Sean McElwee is most likely the first person with an intellectual disability to achieve celebrity status in the United States.
If that sounds like an exaggeration, you haven’t seen the massive billboard on Sunset Boulevard in Los Angeles featuring Sean’s face, part of the marketing campaign for A&E’s game changing reality showBorn This Way.
The premise isn’t much different than dozens of other cable programs in syndication: Seven friends set out to chase their dreams as the cameras capture the obstacles, laughter, tears and relationship drama that comes along with it all.
What makes Born This Way different is that all seven of these friends have Down syndrome, a genetic disorder marked by slowed mental development, short stature and modified facial features.
Down syndrome isn’t as well known as autism, mainly because the genetic disorder can be tested for in pregnancy, and between 60-92 percent of parents choose to abort their child as a result of the diagnosis. Those fortunate enough not to be aborted must overcome the same stigmas that all people with disabilities face in modern culture.
A Different Viewing Experience
But if there’s one person determined to reverse the negative stereotypes of people Down syndrome; it’s Sean. Since he was a child, Sean has fervently prayed for fame, and in this particular case, God seems to have answered. Watching the show, he seems destined for the spotlight, playing golf, jokingly flirting with his best friend’s girlfriend, drinking beer at the corner pub.
In many ways, he’s the same jovial blue collar character who’s made shows like Duck Dynasty and Pawn Stars huge hits but with a unique set of challenges to overcome.
The show stands out in a world of Kardashians, Dance Moms and Real Housewives because it doesn’t focus on adults making increasingly poor life decisions to prop up their own egos. Born This Way also doesn’t stoop to manipulating your emotions to watch out of pity. Instead, the show’s producers play it straight, and that’s what makes it such a refreshing viewing experience.
The casual viewer may not catch it at first, but what makes Born This Way such compelling TV is that it’s one of the only reality shows to feature a cast that builds each other up, rather than carrying the plot along on petty arguments and juvenile behavior.
Saving Lives with Each Episode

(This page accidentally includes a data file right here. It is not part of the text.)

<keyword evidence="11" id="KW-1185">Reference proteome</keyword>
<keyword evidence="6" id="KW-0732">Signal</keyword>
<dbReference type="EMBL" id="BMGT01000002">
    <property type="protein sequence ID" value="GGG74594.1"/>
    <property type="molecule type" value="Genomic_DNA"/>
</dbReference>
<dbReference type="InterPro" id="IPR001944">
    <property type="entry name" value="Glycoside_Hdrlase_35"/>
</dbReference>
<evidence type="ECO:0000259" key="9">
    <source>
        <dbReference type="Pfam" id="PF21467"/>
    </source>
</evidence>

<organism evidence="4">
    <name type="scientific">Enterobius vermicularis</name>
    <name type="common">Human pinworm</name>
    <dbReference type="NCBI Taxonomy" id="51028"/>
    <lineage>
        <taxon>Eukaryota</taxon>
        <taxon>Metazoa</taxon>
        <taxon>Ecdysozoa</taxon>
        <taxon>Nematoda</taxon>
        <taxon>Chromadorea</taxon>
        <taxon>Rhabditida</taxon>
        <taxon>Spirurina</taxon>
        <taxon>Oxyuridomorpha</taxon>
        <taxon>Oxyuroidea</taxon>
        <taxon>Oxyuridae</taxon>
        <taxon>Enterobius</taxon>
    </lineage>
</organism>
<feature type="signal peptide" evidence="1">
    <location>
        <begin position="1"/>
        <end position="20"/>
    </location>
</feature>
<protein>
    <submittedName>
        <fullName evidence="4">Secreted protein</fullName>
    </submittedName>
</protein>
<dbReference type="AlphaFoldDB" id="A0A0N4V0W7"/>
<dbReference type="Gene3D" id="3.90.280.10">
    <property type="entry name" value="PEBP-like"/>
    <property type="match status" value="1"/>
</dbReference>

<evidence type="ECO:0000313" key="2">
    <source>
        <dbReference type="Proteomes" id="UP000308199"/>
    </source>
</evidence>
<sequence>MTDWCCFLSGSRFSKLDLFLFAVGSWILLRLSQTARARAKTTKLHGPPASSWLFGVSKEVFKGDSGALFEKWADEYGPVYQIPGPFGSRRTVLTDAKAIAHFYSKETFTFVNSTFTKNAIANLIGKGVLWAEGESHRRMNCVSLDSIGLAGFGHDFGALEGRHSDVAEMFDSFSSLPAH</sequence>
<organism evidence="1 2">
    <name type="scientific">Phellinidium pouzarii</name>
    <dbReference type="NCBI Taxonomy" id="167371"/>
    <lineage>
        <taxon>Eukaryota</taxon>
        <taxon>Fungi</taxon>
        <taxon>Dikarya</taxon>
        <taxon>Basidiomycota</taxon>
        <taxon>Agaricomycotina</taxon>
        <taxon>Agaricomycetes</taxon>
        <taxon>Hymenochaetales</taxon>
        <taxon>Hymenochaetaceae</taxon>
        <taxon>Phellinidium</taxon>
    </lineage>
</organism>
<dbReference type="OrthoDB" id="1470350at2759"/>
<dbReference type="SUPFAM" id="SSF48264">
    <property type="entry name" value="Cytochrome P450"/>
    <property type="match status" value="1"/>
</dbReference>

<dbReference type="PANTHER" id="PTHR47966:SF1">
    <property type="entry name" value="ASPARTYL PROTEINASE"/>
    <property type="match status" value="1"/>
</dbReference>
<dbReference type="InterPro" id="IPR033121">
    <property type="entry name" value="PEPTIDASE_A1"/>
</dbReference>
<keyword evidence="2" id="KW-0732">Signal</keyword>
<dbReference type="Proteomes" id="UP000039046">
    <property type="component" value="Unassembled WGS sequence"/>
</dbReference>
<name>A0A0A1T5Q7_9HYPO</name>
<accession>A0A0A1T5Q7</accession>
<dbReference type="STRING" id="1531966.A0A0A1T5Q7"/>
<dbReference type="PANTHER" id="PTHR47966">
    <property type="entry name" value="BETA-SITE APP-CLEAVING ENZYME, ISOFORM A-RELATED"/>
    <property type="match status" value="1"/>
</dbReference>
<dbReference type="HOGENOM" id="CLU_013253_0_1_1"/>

Sean’s mom, Sandra McElwee, like all parents on Born This Way, serves as an advocate, coach and cheerleader as her child goes after his dreams. She’s been fighting to spread the pro-life message about Down syndrome since 1996 when she launched a website for parents with a Down syndrome diagnosis during pregnancy. But the medium of a reality show has ramped up the message in ways she and other parents never could have dreamed.
Recently, a woman approached Sandra at a conference to share that she had scheduled an abortion after a Down syndrome diagnosis, because a doctor said her child would be a “vegetable.” She canceled the abortion and challenged her doctor—who insisted that the seven cast members on Born This Way, who hold down jobs, pursue passions ranging from music to entrepreneurship and some of whom live independently—“were the exception to the rule.”
In reality, A&E was careful to cast adults with the median Down syndrome experience.
It’s one of dozens of stories that Sandra has heard as a result of the show. The fact that Born This Way is erasing stereotypes and leading pregnant parents to cancel abortions is a bright spot in the reality TV genre, which is mainly known for showing the world impossibly pretty people and their manufactured problems.
The Faith Driving Cultural Change
Since Sean was a young child, the McElwees have built their family around the cornerstone of faith in Christ, always encouraging their son to get out and try, despite his differing abilities. For years, Sean took acting classes and tirelessly auditioned, though he never landed a role.
When the opportunity for the family to audition for Born This Way came along, Sandra says she felt a nudging from God, despite the risk that the producers could edit the show in such a way that Sean and the other cast members were mocked and set up as the butt of jokes. “I heard that little God voice in my head that said ‘Go for it,’” she recalls. “I knew that if they did it right, it could be a total game changer for people with Down syndrome. I’m so thankful that the producers held true to their vision.”
“The biggest problem that people have with anyone who’s different, and especially with disabilities, is fear,” Sandra continues. “Now, people come up to Sean and want to say hello and take a selfie. They got to know seven adults with Down syndrome from the comfort of their couch, and now the fear is gone. And that’s the most amazing thing.”